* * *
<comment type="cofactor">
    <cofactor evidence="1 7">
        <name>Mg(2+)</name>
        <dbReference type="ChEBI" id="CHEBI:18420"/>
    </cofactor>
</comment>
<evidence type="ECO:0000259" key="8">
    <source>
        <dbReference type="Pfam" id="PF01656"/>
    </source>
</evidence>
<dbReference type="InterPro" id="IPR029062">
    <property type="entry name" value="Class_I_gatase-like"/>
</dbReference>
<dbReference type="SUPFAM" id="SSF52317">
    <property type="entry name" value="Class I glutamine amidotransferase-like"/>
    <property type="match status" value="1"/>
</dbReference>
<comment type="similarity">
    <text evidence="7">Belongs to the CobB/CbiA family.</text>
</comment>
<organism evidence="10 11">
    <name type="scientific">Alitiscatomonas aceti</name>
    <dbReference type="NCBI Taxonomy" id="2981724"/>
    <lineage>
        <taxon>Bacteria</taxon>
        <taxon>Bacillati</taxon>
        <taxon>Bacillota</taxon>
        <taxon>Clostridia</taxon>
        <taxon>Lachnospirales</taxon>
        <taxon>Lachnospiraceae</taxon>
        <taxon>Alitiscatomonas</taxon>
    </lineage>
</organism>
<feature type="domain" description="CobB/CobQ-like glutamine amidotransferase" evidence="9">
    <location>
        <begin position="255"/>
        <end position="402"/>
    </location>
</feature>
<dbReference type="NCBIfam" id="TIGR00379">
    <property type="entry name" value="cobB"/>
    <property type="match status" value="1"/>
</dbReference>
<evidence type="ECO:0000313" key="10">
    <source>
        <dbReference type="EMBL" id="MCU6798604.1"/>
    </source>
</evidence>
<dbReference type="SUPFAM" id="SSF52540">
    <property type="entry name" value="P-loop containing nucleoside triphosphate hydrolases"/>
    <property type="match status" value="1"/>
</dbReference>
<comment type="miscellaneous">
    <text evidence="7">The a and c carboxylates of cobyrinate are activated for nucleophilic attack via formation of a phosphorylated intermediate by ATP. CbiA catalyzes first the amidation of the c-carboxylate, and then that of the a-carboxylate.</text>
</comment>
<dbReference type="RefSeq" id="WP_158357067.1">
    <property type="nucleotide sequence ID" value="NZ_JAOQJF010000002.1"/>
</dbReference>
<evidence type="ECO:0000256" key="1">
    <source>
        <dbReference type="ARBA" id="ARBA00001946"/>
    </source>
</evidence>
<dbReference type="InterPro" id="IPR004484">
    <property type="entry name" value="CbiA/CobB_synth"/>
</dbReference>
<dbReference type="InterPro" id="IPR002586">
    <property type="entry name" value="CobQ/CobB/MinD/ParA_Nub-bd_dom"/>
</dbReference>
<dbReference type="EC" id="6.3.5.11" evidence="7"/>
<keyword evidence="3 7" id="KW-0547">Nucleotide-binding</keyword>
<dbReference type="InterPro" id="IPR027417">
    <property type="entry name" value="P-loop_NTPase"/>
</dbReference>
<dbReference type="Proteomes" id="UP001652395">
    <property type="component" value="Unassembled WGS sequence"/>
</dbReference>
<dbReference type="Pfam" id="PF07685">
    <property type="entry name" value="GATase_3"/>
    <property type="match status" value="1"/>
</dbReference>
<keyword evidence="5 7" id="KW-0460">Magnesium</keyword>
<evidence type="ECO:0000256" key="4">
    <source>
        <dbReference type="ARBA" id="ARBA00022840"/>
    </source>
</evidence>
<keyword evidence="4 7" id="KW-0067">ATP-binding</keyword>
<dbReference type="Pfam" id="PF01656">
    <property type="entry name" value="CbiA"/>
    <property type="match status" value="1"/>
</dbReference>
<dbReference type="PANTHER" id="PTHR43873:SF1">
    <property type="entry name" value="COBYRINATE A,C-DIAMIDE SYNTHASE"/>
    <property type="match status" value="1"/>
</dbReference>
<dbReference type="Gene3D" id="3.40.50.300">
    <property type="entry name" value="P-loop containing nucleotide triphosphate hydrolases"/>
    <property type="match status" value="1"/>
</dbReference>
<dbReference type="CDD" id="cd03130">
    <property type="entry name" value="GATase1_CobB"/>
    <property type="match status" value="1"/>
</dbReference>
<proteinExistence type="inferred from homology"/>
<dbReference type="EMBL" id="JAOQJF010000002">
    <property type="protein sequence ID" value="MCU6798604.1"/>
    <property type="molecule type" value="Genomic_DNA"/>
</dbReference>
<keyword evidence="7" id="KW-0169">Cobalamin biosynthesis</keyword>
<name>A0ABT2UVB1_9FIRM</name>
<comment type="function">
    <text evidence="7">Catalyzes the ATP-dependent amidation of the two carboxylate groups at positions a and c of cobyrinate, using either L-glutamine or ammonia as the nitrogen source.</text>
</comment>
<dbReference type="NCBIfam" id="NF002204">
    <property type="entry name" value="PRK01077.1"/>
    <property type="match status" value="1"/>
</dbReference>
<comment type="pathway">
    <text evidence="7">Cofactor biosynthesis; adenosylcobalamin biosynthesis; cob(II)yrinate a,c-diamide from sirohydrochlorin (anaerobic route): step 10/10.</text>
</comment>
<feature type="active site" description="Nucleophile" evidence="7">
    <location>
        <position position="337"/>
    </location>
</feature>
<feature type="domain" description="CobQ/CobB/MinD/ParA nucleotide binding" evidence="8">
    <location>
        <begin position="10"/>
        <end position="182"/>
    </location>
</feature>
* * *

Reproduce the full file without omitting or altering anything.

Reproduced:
<comment type="cofactor">
    <cofactor evidence="1 7">
        <name>Mg(2+)</name>
        <dbReference type="ChEBI" id="CHEBI:18420"/>
    </cofactor>
</comment>
<evidence type="ECO:0000259" key="8">
    <source>
        <dbReference type="Pfam" id="PF01656"/>
    </source>
</evidence>
<dbReference type="InterPro" id="IPR029062">
    <property type="entry name" value="Class_I_gatase-like"/>
</dbReference>
<dbReference type="SUPFAM" id="SSF52317">
    <property type="entry name" value="Class I glutamine amidotransferase-like"/>
    <property type="match status" value="1"/>
</dbReference>
<comment type="similarity">
    <text evidence="7">Belongs to the CobB/CbiA family.</text>
</comment>
<organism evidence="10 11">
    <name type="scientific">Alitiscatomonas aceti</name>
    <dbReference type="NCBI Taxonomy" id="2981724"/>
    <lineage>
        <taxon>Bacteria</taxon>
        <taxon>Bacillati</taxon>
        <taxon>Bacillota</taxon>
        <taxon>Clostridia</taxon>
        <taxon>Lachnospirales</taxon>
        <taxon>Lachnospiraceae</taxon>
        <taxon>Alitiscatomonas</taxon>
    </lineage>
</organism>
<feature type="domain" description="CobB/CobQ-like glutamine amidotransferase" evidence="9">
    <location>
        <begin position="255"/>
        <end position="402"/>
    </location>
</feature>
<dbReference type="NCBIfam" id="TIGR00379">
    <property type="entry name" value="cobB"/>
    <property type="match status" value="1"/>
</dbReference>
<evidence type="ECO:0000313" key="10">
    <source>
        <dbReference type="EMBL" id="MCU6798604.1"/>
    </source>
</evidence>
<dbReference type="SUPFAM" id="SSF52540">
    <property type="entry name" value="P-loop containing nucleoside triphosphate hydrolases"/>
    <property type="match status" value="1"/>
</dbReference>
<comment type="miscellaneous">
    <text evidence="7">The a and c carboxylates of cobyrinate are activated for nucleophilic attack via formation of a phosphorylated intermediate by ATP. CbiA catalyzes first the amidation of the c-carboxylate, and then that of the a-carboxylate.</text>
</comment>
<dbReference type="RefSeq" id="WP_158357067.1">
    <property type="nucleotide sequence ID" value="NZ_JAOQJF010000002.1"/>
</dbReference>
<evidence type="ECO:0000256" key="1">
    <source>
        <dbReference type="ARBA" id="ARBA00001946"/>
    </source>
</evidence>
<dbReference type="InterPro" id="IPR004484">
    <property type="entry name" value="CbiA/CobB_synth"/>
</dbReference>
<dbReference type="InterPro" id="IPR002586">
    <property type="entry name" value="CobQ/CobB/MinD/ParA_Nub-bd_dom"/>
</dbReference>
<dbReference type="EC" id="6.3.5.11" evidence="7"/>
<keyword evidence="3 7" id="KW-0547">Nucleotide-binding</keyword>
<dbReference type="InterPro" id="IPR027417">
    <property type="entry name" value="P-loop_NTPase"/>
</dbReference>
<dbReference type="Proteomes" id="UP001652395">
    <property type="component" value="Unassembled WGS sequence"/>
</dbReference>
<dbReference type="Pfam" id="PF07685">
    <property type="entry name" value="GATase_3"/>
    <property type="match status" value="1"/>
</dbReference>
<keyword evidence="5 7" id="KW-0460">Magnesium</keyword>
<evidence type="ECO:0000256" key="4">
    <source>
        <dbReference type="ARBA" id="ARBA00022840"/>
    </source>
</evidence>
<keyword evidence="4 7" id="KW-0067">ATP-binding</keyword>
<dbReference type="Pfam" id="PF01656">
    <property type="entry name" value="CbiA"/>
    <property type="match status" value="1"/>
</dbReference>
<dbReference type="PANTHER" id="PTHR43873:SF1">
    <property type="entry name" value="COBYRINATE A,C-DIAMIDE SYNTHASE"/>
    <property type="match status" value="1"/>
</dbReference>
<dbReference type="Gene3D" id="3.40.50.300">
    <property type="entry name" value="P-loop containing nucleotide triphosphate hydrolases"/>
    <property type="match status" value="1"/>
</dbReference>
<dbReference type="CDD" id="cd03130">
    <property type="entry name" value="GATase1_CobB"/>
    <property type="match status" value="1"/>
</dbReference>
<proteinExistence type="inferred from homology"/>
<dbReference type="EMBL" id="JAOQJF010000002">
    <property type="protein sequence ID" value="MCU6798604.1"/>
    <property type="molecule type" value="Genomic_DNA"/>
</dbReference>
<keyword evidence="7" id="KW-0169">Cobalamin biosynthesis</keyword>
<name>A0ABT2UVB1_9FIRM</name>
<comment type="function">
    <text evidence="7">Catalyzes the ATP-dependent amidation of the two carboxylate groups at positions a and c of cobyrinate, using either L-glutamine or ammonia as the nitrogen source.</text>
</comment>
<dbReference type="NCBIfam" id="NF002204">
    <property type="entry name" value="PRK01077.1"/>
    <property type="match status" value="1"/>
</dbReference>
<comment type="pathway">
    <text evidence="7">Cofactor biosynthesis; adenosylcobalamin biosynthesis; cob(II)yrinate a,c-diamide from sirohydrochlorin (anaerobic route): step 10/10.</text>
</comment>
<feature type="active site" description="Nucleophile" evidence="7">
    <location>
        <position position="337"/>
    </location>
</feature>
<feature type="domain" description="CobQ/CobB/MinD/ParA nucleotide binding" evidence="8">
    <location>
        <begin position="10"/>
        <end position="182"/>
    </location>
</feature>